Medicaid is the joint state/federal program that covers low-income families with children, disabled persons, and long-term care for the elderly. It’s particularly important for our PICU patients: although only a quarter of America’s children are on Medicaid, half of PICU patients are (details here).
With the implementation of the new healthcare reform bill, a key feature is that Medicaid coverage will be extended to low-income adults who are not in these categories. The federal government pays at least 50% of the costs of Medicaid, with the individual states picking up the rest.
Some states, however, receive far more help than others. Mississippi pays only 25% of its Medicaid costs, for example. (You can see what each state pays here.) Why the difference? Is that fair?
The answer is that Medicaid was set up so that the poorest states — those with the lowest per capita personal income — got more support from the federal government. The intent, I think, was to reduce disparities in medical care quality from state to state. It’s not clear it has turned out that way.
Medicaid is an enormous financial problem for most states, largely because many are forbidden by their constitutions to run a deficit; so every year they need to find a way to pay their share of the Medicaid bill. In contrast, the federal government is allowed to use deficit spending for its obligations.
One way to make the system fairer between the states would be to federalize it. After all, Medicaid was enacted at the same time as Medicare, and the latter is entirely a federal program. As Maggie Mahar has pointed out, this was actually Ronald Reagan’s preference. It is unfair to demand, as we currently do, that the states finance Medicaid one way while the feds are allowed to finance it another way. Federalizing the program could also ensure that citizens of poor states get the same care opportunities of those living in richer states.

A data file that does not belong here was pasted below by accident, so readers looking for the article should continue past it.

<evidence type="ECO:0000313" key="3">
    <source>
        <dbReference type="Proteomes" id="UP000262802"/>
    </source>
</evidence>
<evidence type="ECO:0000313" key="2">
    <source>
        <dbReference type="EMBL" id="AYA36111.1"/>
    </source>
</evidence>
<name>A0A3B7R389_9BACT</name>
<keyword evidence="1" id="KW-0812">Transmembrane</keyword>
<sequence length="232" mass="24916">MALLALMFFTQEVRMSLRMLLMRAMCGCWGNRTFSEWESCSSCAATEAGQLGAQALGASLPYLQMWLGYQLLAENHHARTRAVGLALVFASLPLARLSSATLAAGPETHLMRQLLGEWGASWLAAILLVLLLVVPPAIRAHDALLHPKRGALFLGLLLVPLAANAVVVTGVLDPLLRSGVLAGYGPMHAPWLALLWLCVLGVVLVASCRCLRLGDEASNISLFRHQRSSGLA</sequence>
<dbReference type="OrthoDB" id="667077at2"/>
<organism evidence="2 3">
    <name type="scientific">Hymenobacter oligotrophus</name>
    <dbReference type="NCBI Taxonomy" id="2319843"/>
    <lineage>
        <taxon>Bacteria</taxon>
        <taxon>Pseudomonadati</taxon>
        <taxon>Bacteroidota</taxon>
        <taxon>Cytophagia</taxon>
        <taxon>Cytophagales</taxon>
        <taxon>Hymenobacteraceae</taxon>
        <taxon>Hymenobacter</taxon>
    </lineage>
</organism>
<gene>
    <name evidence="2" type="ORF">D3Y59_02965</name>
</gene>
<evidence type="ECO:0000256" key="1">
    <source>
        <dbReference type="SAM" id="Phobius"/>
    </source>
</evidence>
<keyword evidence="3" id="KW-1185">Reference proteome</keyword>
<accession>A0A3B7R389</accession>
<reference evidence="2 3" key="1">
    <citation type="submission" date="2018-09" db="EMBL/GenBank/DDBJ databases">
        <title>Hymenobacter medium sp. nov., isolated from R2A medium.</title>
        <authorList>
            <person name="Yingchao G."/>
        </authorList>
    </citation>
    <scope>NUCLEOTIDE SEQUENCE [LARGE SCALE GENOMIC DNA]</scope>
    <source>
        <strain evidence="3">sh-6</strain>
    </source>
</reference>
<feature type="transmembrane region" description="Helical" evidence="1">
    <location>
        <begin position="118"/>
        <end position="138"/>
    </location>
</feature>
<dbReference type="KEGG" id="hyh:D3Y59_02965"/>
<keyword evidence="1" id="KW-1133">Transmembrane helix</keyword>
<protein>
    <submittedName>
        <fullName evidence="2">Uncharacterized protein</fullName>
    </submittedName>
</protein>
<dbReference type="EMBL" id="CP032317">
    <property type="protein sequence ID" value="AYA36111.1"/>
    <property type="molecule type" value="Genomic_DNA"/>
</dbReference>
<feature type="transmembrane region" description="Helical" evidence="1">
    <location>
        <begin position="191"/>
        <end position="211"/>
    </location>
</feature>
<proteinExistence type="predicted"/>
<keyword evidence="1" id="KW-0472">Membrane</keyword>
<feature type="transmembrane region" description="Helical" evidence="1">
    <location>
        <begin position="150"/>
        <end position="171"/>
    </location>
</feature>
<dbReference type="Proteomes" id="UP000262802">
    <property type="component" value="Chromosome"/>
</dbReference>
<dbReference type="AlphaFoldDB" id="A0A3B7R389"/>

Making Medicaid a federal program should at least be a financial wash to the total economy — new expenses for the federal government would be countered by reduced expenses to the state governments. There should be administrative savings, since right now there are, in effect, fifty separate Medicaid administrations. As someone who has practiced medicine in several states, I can testify that they vary substantially in how (and how well) they operate.